We received the most wonderful greeting from all the Danes and Swedes.  They hosted us in their homes, drove us all over to see the sites, served tasty and interesting Scandinavian meals, and even had a family reunion!  Young and old, all 45 of us enjoyed sharing stories, hugs, and good food and drink in Trelleborg, Sweden.  The experience gave me such a sense of the history of my grandmother's family, as well as a sense of belonging with a group of loving, generous, and fun people.  I look forward to maintaining these connections, and receiving them in our home some time soon.

The good news on my feet: I've worn my veebs, sandals, and gone barefoot all summer, and my feet feel almost perfectly fine.  We walked a ton, especially in Copenhagen, and my feet did not complain.  My knees were a different story.

To prepare for the trip, I did lots of leg exercises, hikes and swims.  I was hoping to get my patella calmed down (or lined up) enough to bicycle in Copenhagen, the bicycle capital of the world.  Two days before our flight to Denmark, I was doing some gentle squats.  Feeling strong, I tried doing them one leg at a time.  Pop!  Pop!  I knew something was wrong, so I iced them right away.  After a half hour, I went for a walk, and they felt fine.  But 3 hours later when I went to the grocery store, there was a stiffness.  They just felt wrong.  Then the pain started.  "Ha, ha," said my knees, "You think you're so tough?  You're 50, silly woman!"

All I can say about our flight two days later is, Lufthansa and Frankfurt airport are super.  When I asked for seats with extra leg room, the stewardess gave us bulkhead seats.  She must have seen my knee braces and cane.  Ibuprofen and ice were key.  I brought ziploc bags and asked for ice on the plane.  For our connecting flight out on the tarmac, they ordered me a special shuttle, and an elevator truck that lifted us up to the airplane door!  What service!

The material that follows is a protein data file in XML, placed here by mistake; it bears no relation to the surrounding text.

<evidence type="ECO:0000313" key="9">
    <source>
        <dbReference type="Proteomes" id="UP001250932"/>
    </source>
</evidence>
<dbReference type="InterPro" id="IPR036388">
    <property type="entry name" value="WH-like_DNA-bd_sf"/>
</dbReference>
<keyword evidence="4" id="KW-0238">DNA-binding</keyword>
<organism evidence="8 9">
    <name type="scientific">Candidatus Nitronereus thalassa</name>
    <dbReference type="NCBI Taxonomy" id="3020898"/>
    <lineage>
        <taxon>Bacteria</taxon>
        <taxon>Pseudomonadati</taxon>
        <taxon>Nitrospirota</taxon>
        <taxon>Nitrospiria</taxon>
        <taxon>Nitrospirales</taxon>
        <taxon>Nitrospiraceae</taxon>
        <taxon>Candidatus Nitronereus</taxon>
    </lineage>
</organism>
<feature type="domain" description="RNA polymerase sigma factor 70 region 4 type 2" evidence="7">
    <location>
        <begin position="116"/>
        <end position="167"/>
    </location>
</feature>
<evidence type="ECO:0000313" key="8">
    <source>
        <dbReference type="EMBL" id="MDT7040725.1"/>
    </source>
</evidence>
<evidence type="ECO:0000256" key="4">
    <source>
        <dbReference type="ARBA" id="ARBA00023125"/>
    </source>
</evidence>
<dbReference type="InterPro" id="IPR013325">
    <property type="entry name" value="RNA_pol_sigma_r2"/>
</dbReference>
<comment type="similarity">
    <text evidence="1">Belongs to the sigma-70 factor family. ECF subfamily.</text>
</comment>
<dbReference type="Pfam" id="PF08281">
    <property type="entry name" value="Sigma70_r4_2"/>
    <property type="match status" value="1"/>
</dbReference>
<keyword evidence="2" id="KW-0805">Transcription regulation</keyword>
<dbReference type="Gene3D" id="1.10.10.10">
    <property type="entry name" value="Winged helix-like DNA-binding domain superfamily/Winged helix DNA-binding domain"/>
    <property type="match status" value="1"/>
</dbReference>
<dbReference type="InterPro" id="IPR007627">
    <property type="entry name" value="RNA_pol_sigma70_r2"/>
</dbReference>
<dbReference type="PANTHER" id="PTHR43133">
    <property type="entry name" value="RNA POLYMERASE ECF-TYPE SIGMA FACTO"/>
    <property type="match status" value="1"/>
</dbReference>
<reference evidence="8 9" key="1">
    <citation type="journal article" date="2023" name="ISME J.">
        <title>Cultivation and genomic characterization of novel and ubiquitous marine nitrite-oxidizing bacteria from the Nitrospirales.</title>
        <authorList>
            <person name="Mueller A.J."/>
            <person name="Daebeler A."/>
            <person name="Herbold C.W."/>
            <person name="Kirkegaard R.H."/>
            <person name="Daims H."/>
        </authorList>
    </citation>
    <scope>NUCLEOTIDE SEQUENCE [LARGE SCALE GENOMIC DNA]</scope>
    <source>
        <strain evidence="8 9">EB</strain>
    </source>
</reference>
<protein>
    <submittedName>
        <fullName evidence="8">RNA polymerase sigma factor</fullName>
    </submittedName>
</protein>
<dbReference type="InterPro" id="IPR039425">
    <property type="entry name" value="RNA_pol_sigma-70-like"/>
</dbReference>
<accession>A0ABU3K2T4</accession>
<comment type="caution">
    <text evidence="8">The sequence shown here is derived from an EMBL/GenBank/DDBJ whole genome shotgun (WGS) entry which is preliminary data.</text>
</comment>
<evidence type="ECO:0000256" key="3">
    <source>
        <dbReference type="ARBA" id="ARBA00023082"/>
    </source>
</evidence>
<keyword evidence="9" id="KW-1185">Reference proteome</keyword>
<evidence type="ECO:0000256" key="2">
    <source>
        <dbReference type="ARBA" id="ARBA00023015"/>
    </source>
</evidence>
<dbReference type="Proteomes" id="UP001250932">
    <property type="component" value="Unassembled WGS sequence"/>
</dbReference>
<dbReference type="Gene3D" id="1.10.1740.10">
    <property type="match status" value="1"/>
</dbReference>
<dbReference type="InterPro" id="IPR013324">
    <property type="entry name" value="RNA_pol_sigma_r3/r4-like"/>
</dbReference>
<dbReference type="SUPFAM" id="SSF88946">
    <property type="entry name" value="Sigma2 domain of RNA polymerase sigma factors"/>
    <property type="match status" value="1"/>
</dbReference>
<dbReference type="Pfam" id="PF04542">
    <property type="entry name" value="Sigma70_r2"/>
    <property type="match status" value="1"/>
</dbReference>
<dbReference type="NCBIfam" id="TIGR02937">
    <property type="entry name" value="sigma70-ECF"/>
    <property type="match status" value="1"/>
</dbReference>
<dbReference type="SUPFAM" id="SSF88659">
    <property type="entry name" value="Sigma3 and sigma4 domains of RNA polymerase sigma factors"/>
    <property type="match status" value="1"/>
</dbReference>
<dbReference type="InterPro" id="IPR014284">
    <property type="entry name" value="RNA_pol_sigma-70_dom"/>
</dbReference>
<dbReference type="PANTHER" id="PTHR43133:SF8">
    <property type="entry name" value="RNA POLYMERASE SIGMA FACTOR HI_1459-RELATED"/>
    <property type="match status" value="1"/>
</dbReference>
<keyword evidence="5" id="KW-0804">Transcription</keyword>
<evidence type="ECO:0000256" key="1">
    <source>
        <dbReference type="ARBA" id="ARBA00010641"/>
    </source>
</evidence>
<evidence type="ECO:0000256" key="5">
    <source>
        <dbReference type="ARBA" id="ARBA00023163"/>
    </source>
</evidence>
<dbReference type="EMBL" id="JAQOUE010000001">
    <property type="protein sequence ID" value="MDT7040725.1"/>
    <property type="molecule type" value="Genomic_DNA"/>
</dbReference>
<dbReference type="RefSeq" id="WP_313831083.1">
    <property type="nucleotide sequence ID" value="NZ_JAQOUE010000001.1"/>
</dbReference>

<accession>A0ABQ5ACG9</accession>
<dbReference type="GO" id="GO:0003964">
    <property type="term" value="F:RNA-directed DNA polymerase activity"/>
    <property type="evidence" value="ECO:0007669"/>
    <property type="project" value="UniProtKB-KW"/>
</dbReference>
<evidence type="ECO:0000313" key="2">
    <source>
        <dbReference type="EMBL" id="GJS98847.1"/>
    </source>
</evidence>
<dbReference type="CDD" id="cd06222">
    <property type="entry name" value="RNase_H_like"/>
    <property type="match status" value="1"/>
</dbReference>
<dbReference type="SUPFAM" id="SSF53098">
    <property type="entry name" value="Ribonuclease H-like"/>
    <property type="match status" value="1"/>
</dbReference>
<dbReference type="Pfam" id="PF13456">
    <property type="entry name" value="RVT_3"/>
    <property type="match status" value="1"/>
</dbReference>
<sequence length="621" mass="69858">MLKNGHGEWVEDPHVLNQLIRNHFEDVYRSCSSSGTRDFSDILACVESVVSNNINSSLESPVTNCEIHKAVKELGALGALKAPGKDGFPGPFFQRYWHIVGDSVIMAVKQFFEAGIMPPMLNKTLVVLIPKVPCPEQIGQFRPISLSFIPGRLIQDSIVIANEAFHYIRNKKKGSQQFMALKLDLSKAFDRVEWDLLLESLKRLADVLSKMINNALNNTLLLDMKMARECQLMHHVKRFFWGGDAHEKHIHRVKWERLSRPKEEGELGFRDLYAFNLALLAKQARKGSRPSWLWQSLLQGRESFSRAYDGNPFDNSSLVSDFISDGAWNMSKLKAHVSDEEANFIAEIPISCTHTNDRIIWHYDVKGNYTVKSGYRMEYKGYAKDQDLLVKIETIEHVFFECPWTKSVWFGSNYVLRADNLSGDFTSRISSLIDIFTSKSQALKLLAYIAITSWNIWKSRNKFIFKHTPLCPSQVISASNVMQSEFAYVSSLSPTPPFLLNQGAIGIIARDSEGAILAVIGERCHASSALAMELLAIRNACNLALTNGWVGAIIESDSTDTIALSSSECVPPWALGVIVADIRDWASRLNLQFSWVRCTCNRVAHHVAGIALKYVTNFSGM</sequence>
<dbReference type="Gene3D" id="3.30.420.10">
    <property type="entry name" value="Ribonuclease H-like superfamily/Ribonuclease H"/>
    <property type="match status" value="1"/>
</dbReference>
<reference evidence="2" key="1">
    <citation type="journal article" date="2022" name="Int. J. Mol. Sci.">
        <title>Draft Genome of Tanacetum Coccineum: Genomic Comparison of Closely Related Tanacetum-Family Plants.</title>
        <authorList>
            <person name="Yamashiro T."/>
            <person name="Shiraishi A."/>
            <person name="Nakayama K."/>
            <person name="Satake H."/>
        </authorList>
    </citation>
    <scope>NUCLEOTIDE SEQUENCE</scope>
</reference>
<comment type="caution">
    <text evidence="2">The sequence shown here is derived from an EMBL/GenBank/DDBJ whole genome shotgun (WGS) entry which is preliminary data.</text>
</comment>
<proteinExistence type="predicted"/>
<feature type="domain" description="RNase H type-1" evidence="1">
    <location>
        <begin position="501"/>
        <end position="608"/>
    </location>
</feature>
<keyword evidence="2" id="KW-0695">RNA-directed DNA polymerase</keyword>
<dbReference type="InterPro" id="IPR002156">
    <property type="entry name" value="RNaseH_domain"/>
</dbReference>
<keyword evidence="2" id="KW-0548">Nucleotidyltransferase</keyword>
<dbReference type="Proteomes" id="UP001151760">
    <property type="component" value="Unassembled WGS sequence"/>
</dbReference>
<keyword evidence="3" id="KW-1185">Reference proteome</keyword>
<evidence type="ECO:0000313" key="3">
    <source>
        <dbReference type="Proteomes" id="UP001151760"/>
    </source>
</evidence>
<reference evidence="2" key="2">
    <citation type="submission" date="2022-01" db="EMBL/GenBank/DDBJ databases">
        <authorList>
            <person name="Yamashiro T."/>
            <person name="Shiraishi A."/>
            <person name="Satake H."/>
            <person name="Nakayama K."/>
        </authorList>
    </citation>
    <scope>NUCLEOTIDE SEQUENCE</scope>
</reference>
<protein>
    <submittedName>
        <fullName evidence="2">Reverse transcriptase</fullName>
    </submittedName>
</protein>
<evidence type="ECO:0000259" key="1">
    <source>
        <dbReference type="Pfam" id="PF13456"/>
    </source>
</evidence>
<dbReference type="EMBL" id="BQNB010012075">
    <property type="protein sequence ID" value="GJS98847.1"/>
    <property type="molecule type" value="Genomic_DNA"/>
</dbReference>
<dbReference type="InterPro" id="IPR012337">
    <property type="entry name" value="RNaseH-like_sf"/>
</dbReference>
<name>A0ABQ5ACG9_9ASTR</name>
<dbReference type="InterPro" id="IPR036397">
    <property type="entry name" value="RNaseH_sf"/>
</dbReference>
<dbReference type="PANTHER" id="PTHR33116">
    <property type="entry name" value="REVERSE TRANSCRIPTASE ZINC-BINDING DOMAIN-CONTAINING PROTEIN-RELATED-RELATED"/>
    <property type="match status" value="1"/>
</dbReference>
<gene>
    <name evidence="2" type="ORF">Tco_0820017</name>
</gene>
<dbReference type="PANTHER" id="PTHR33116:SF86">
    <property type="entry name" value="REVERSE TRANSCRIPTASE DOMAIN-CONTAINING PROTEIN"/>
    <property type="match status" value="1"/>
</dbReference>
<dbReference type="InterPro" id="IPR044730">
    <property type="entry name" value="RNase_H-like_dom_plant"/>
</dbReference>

Passing on the Swedish Family History in Skåne

With cousins in Lund, Sweden

Hiking in Stenshuvud Park, Skåne, Sweden

Walking in the Gardens

A Copenhagen Plaza
Walking Over Canals

Taking the Train

Watching the Changing of the Guard

Taking a Rest

The Ubiquitous Copenhagen Bikes

A Tivoli Ride
I took it easy the next week or so, but had no problem driving, and was ok walking a bit.  The main activity was sitting and talking, eating and drinking with family.  That was a pleasure!   For the last part of our two-week trip, we went to Copenhagen on our own.  Every day we walked all over the place, sometimes taking the train downtown closer to the museums and palaces.  Walking down three flights from the apartment was the only big challenge.  The extensive walking actually seemed to help my knees.  Besides, we were having so much fun.  Palaces, gardens, museums, cafes, cobblestone streets, even a Tivoli ride.  I skipped climbing up the towers, but was content taking photos and hitting coffeehouses down below. 

Danish Design Museum

As my summer vacation draws to a close, I am not without pain.  The knees don't feel better, but nor do they feel any worse.  And I'm still able to walk, swim, and climb stairs.  My feet are still happy, too.  I have a stronger connection with my Scandinavian cousins, and promise myself to keep it going despite the distance.